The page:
General Formal Ontology (GFO)
First we present and discuss our philosophical position. We consider
two topics: the notion and ontological status of categories, and
the problem of existence. We support a realistic position in philosophy,
but there is the need to clarify more precisely the term ``realism''.
There is a close relation between categories and
language, hence the analysis of the notion of category cannot be - in our
opinion - separated from the investigation of language. Concerning
the notion of existence we draw our inspiration partly from Ingarden
but mainly from our own ontological investigations and analyses. We use the
term entity for everything that exists.
The discussion in this section is inspired by Jorge Gracia's ideas presented in
(23), which proved to be useful for the purpose of
conceptual modelling and computer-science ontologies.
A general ontology is concerned with the most
general categories, with their analysis and axiomatic foundation.
Categories are entities that are expressed by
predicative terms of a (formal or natural) language and that can be
predicated of other entities.
Predicative terms are linguistic expressions which
state conditions to be satisfied by an entity. Categories are
what predicative terms express, their content and meaning, not
the predicative terms themselves, understood as a string of letters in a
language. Hence, we must distinguish: the category, the
predicative term - as a linguistic entity - expressing
the category, and the entities that satisfy the conditions stated by the
The predicative term , the expressed category , and the satisfying
are mediated by two relations, and . We stipulate
that a category is predicated of an entity if and only if satisfies
that are associated to . Equivalently we say that an entity
is an instance of a category , or that instantiates .
Hence, we hold that the following three conditions are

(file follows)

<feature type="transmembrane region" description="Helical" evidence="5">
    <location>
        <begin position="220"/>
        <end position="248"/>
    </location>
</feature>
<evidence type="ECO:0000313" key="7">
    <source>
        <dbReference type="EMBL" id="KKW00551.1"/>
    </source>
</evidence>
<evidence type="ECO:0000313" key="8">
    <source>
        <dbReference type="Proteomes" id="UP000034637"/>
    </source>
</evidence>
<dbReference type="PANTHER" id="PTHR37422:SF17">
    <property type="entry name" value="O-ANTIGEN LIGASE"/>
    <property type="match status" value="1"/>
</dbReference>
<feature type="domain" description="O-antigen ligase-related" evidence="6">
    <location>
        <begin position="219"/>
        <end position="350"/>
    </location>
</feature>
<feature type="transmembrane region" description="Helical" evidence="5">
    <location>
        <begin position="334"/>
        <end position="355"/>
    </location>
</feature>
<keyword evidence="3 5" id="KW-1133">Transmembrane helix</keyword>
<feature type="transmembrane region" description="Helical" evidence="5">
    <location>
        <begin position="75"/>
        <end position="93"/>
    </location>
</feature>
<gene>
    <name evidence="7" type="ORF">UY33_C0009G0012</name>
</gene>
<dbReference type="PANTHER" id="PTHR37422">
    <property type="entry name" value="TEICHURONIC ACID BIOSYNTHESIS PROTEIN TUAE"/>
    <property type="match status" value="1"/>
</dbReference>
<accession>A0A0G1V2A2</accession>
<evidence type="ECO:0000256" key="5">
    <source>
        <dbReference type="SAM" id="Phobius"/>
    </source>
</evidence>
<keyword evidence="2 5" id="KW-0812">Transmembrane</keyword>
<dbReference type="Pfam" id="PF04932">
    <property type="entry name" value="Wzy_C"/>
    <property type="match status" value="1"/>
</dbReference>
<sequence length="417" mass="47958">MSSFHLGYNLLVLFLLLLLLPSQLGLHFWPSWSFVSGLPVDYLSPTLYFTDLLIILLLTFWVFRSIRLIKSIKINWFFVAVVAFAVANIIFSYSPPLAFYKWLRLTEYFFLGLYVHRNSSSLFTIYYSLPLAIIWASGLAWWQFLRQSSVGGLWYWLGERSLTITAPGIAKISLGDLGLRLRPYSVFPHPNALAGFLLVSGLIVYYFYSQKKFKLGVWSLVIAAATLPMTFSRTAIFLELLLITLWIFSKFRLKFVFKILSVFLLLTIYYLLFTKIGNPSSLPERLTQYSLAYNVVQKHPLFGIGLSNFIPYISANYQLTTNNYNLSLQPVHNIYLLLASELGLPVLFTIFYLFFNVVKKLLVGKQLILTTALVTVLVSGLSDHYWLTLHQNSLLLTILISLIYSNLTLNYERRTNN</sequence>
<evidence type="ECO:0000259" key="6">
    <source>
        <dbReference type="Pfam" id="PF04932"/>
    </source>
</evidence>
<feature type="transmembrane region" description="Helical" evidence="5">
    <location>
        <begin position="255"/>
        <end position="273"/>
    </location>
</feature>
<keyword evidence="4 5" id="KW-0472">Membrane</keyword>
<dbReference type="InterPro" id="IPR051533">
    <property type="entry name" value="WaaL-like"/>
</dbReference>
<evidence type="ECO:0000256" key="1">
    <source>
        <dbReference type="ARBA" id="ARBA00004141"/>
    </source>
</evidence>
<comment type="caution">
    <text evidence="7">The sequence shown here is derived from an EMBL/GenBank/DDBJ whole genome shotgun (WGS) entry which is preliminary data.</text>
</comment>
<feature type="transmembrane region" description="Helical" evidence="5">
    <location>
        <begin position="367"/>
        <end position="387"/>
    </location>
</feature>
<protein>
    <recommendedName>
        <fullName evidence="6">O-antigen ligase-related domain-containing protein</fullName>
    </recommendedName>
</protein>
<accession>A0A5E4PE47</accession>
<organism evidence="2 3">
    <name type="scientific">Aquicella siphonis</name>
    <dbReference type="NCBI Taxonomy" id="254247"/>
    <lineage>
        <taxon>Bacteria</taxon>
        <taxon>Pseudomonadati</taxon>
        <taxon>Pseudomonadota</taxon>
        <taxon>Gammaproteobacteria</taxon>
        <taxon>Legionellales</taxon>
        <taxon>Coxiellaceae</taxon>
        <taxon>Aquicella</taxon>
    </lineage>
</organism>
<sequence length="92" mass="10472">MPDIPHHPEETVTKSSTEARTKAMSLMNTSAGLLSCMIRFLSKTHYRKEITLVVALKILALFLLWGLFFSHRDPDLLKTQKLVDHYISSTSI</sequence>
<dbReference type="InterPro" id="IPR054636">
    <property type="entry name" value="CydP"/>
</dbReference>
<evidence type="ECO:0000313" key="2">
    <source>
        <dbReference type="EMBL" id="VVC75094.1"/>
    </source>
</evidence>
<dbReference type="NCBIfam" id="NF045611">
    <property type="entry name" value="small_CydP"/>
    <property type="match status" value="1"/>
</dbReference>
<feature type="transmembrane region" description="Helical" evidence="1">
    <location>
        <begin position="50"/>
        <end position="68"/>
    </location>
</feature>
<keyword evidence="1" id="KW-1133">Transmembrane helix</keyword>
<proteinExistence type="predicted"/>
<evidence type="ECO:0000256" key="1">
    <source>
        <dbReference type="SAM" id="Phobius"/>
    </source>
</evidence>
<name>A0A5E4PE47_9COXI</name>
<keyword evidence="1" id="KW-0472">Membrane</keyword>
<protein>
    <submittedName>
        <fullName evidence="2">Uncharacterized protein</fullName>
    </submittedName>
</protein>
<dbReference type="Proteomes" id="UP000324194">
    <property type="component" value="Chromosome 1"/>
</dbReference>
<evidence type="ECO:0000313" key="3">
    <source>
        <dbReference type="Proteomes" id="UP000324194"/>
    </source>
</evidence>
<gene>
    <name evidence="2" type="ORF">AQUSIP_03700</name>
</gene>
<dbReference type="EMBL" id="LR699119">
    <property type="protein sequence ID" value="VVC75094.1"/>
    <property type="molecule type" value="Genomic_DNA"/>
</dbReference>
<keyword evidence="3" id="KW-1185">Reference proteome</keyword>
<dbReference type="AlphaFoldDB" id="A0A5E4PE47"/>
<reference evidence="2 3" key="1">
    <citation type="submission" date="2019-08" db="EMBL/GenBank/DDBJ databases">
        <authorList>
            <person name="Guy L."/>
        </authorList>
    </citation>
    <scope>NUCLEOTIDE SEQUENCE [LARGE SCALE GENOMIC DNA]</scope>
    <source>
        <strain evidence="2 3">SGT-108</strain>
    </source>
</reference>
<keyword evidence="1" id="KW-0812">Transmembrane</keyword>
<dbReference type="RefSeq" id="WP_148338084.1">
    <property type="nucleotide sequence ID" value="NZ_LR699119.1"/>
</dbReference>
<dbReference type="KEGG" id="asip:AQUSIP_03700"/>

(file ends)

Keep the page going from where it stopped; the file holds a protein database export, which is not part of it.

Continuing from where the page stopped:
equivalent: instantiates , is predicated of , and satisfies
the conditions of .7 Categories are designated and
expressed by terms of a language. Terms of a language are words,
sentences, texts, i.e., every
expression that is well-formed according to the grammatical rules of the
We assume that categories are conceived in such a
way that we are not forced to commit ourselves to
realism, conceptualism, or nominalism
(23). This assumption
is compatible with our
pluralistic approach discussed in the introduction above
and it seems to be the most adequate for the purpose
of computer-science ontologies and conceptual modelling.
According to the approach of (23) we derive several
kinds of categories from basic philosophical assumptions. We restrict
these to the following basic kinds of categories: immanent
categories (also called in the following
universals), concepts (conceptual structures)
, and symbolic
Immanent categories are not outside the world of human
experience, but are constituents of this world. Concepts are
categories that are expressed by linguistic signs and are
present in someone's mind. Symbolic structures are signs or
texts that may be instantiated by tokens.
There are close relations between
these three kinds of categories: an immanent
category is captured (grasped) by a
concept which is denoted (designated) by a symbolic
structure. Texts and symbolic structures may
be communicated by their instances that are physical tokens.
An important problem in conceptual modelling is to present (specify) categories
in a formal modelling language, and to determine which
conditions a formal language should satisfy to capture categories
of several kinds adequately.
Sets play a particular role in GFO. We hold that a set cannot be predicated
of its members, but there are, of course, specifications of sets expressing
categories which can be predicated of sets.9For this reason we do not consider sets as categories. Sets serve as a formal
modelling tool and are associated to the abstract top level of GFO.
In (32) a classification of modes of existence is
discussed that is
useful for a deeper understanding of entities of
According to (32) there are - roughly -
the following modes of being:
absolute, ideal, real, and intentional entities. This classification can
be to some extent related to Gracia's approach and to the levels of reality in
the spirit of Nicolai Hartmann (29). But, the
theory of Roman Ingarden is not sufficiently
elaborated compared with Hartmann's large ontological system.
For Ingarden there is the (open) problem, whether material things are real
spatio-temporal entities or intentional entities in the sense of the later
Husserl. We hold that there is no real opposition between the realistic
attitude of Ingarden and the position of the later Husserl, who considers the
material things as intentional entities being constructed by a
transcendental self. Both views provide valuable insights in the modes
of being that can be useful for conceptual modelling purposes.